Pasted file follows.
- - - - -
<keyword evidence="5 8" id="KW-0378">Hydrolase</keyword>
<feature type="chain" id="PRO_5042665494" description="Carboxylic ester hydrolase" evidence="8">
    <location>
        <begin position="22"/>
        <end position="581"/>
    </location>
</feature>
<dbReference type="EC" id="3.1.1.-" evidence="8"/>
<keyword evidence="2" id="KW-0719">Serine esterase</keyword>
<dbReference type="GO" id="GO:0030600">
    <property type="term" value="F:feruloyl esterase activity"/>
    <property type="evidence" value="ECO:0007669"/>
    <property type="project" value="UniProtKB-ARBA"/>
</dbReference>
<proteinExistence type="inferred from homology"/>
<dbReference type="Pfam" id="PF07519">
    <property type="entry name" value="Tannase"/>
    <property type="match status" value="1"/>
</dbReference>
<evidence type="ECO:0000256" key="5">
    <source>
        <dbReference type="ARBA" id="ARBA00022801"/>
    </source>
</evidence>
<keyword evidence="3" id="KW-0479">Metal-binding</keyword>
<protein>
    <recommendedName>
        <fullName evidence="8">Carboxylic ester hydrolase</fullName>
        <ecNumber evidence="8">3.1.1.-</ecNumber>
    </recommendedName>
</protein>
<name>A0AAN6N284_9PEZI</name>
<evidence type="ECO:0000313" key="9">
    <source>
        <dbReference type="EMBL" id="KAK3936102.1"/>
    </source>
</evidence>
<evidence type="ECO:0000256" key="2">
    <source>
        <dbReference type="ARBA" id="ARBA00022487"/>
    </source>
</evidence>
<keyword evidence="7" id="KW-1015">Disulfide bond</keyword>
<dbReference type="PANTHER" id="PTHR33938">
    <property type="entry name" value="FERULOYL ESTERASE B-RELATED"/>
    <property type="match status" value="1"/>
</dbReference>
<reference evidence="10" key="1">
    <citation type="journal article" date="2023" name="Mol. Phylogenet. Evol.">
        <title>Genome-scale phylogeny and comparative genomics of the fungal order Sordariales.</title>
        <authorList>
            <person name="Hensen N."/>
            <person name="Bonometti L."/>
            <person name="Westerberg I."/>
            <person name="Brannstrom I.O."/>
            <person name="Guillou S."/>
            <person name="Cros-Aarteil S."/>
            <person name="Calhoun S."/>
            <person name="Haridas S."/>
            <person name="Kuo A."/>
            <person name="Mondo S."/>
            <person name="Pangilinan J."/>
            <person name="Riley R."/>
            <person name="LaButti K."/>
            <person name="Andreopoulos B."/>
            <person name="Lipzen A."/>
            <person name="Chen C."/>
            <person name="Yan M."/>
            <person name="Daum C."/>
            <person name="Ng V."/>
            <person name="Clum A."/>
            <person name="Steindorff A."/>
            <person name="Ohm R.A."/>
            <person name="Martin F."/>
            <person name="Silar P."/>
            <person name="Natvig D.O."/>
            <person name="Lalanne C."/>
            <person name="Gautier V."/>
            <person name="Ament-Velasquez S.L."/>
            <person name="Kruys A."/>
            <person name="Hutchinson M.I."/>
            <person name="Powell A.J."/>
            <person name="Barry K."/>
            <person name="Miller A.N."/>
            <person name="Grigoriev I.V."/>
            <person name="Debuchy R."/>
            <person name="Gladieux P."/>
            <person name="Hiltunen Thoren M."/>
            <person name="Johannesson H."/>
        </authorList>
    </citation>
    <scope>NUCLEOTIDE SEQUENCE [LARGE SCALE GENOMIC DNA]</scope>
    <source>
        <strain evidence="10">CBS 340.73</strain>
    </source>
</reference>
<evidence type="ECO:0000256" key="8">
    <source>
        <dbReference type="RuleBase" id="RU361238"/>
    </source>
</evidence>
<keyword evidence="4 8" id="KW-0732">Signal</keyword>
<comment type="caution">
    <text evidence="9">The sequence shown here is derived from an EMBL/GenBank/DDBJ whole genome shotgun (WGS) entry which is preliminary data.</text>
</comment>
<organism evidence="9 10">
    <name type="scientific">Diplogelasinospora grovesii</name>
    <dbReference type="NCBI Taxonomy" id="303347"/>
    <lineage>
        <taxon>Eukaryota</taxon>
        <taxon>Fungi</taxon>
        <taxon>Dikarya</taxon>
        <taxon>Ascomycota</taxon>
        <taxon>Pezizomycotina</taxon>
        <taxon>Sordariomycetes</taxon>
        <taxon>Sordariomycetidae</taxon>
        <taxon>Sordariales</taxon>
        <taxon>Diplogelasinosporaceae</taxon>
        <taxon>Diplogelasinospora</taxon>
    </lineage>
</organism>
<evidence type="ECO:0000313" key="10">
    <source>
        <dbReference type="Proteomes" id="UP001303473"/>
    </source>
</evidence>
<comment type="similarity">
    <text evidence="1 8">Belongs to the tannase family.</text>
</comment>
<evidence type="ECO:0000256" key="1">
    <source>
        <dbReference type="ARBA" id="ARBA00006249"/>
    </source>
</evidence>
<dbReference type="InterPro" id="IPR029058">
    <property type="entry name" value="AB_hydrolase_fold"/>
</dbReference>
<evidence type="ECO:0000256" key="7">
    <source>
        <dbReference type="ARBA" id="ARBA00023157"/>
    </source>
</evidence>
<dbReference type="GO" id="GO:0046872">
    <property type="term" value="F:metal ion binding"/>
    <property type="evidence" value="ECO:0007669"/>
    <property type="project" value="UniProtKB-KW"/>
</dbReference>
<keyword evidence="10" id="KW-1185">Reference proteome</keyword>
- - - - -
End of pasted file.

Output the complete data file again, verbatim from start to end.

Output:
<keyword evidence="5 8" id="KW-0378">Hydrolase</keyword>
<feature type="chain" id="PRO_5042665494" description="Carboxylic ester hydrolase" evidence="8">
    <location>
        <begin position="22"/>
        <end position="581"/>
    </location>
</feature>
<dbReference type="EC" id="3.1.1.-" evidence="8"/>
<keyword evidence="2" id="KW-0719">Serine esterase</keyword>
<dbReference type="GO" id="GO:0030600">
    <property type="term" value="F:feruloyl esterase activity"/>
    <property type="evidence" value="ECO:0007669"/>
    <property type="project" value="UniProtKB-ARBA"/>
</dbReference>
<proteinExistence type="inferred from homology"/>
<dbReference type="Pfam" id="PF07519">
    <property type="entry name" value="Tannase"/>
    <property type="match status" value="1"/>
</dbReference>
<evidence type="ECO:0000256" key="5">
    <source>
        <dbReference type="ARBA" id="ARBA00022801"/>
    </source>
</evidence>
<keyword evidence="3" id="KW-0479">Metal-binding</keyword>
<protein>
    <recommendedName>
        <fullName evidence="8">Carboxylic ester hydrolase</fullName>
        <ecNumber evidence="8">3.1.1.-</ecNumber>
    </recommendedName>
</protein>
<name>A0AAN6N284_9PEZI</name>
<evidence type="ECO:0000313" key="9">
    <source>
        <dbReference type="EMBL" id="KAK3936102.1"/>
    </source>
</evidence>
<evidence type="ECO:0000256" key="2">
    <source>
        <dbReference type="ARBA" id="ARBA00022487"/>
    </source>
</evidence>
<keyword evidence="7" id="KW-1015">Disulfide bond</keyword>
<dbReference type="PANTHER" id="PTHR33938">
    <property type="entry name" value="FERULOYL ESTERASE B-RELATED"/>
    <property type="match status" value="1"/>
</dbReference>
<reference evidence="10" key="1">
    <citation type="journal article" date="2023" name="Mol. Phylogenet. Evol.">
        <title>Genome-scale phylogeny and comparative genomics of the fungal order Sordariales.</title>
        <authorList>
            <person name="Hensen N."/>
            <person name="Bonometti L."/>
            <person name="Westerberg I."/>
            <person name="Brannstrom I.O."/>
            <person name="Guillou S."/>
            <person name="Cros-Aarteil S."/>
            <person name="Calhoun S."/>
            <person name="Haridas S."/>
            <person name="Kuo A."/>
            <person name="Mondo S."/>
            <person name="Pangilinan J."/>
            <person name="Riley R."/>
            <person name="LaButti K."/>
            <person name="Andreopoulos B."/>
            <person name="Lipzen A."/>
            <person name="Chen C."/>
            <person name="Yan M."/>
            <person name="Daum C."/>
            <person name="Ng V."/>
            <person name="Clum A."/>
            <person name="Steindorff A."/>
            <person name="Ohm R.A."/>
            <person name="Martin F."/>
            <person name="Silar P."/>
            <person name="Natvig D.O."/>
            <person name="Lalanne C."/>
            <person name="Gautier V."/>
            <person name="Ament-Velasquez S.L."/>
            <person name="Kruys A."/>
            <person name="Hutchinson M.I."/>
            <person name="Powell A.J."/>
            <person name="Barry K."/>
            <person name="Miller A.N."/>
            <person name="Grigoriev I.V."/>
            <person name="Debuchy R."/>
            <person name="Gladieux P."/>
            <person name="Hiltunen Thoren M."/>
            <person name="Johannesson H."/>
        </authorList>
    </citation>
    <scope>NUCLEOTIDE SEQUENCE [LARGE SCALE GENOMIC DNA]</scope>
    <source>
        <strain evidence="10">CBS 340.73</strain>
    </source>
</reference>
<evidence type="ECO:0000256" key="8">
    <source>
        <dbReference type="RuleBase" id="RU361238"/>
    </source>
</evidence>
<keyword evidence="4 8" id="KW-0732">Signal</keyword>
<comment type="caution">
    <text evidence="9">The sequence shown here is derived from an EMBL/GenBank/DDBJ whole genome shotgun (WGS) entry which is preliminary data.</text>
</comment>
<organism evidence="9 10">
    <name type="scientific">Diplogelasinospora grovesii</name>
    <dbReference type="NCBI Taxonomy" id="303347"/>
    <lineage>
        <taxon>Eukaryota</taxon>
        <taxon>Fungi</taxon>
        <taxon>Dikarya</taxon>
        <taxon>Ascomycota</taxon>
        <taxon>Pezizomycotina</taxon>
        <taxon>Sordariomycetes</taxon>
        <taxon>Sordariomycetidae</taxon>
        <taxon>Sordariales</taxon>
        <taxon>Diplogelasinosporaceae</taxon>
        <taxon>Diplogelasinospora</taxon>
    </lineage>
</organism>
<evidence type="ECO:0000313" key="10">
    <source>
        <dbReference type="Proteomes" id="UP001303473"/>
    </source>
</evidence>
<comment type="similarity">
    <text evidence="1 8">Belongs to the tannase family.</text>
</comment>
<evidence type="ECO:0000256" key="1">
    <source>
        <dbReference type="ARBA" id="ARBA00006249"/>
    </source>
</evidence>
<dbReference type="InterPro" id="IPR029058">
    <property type="entry name" value="AB_hydrolase_fold"/>
</dbReference>
<evidence type="ECO:0000256" key="7">
    <source>
        <dbReference type="ARBA" id="ARBA00023157"/>
    </source>
</evidence>
<dbReference type="GO" id="GO:0046872">
    <property type="term" value="F:metal ion binding"/>
    <property type="evidence" value="ECO:0007669"/>
    <property type="project" value="UniProtKB-KW"/>
</dbReference>
<keyword evidence="10" id="KW-1185">Reference proteome</keyword>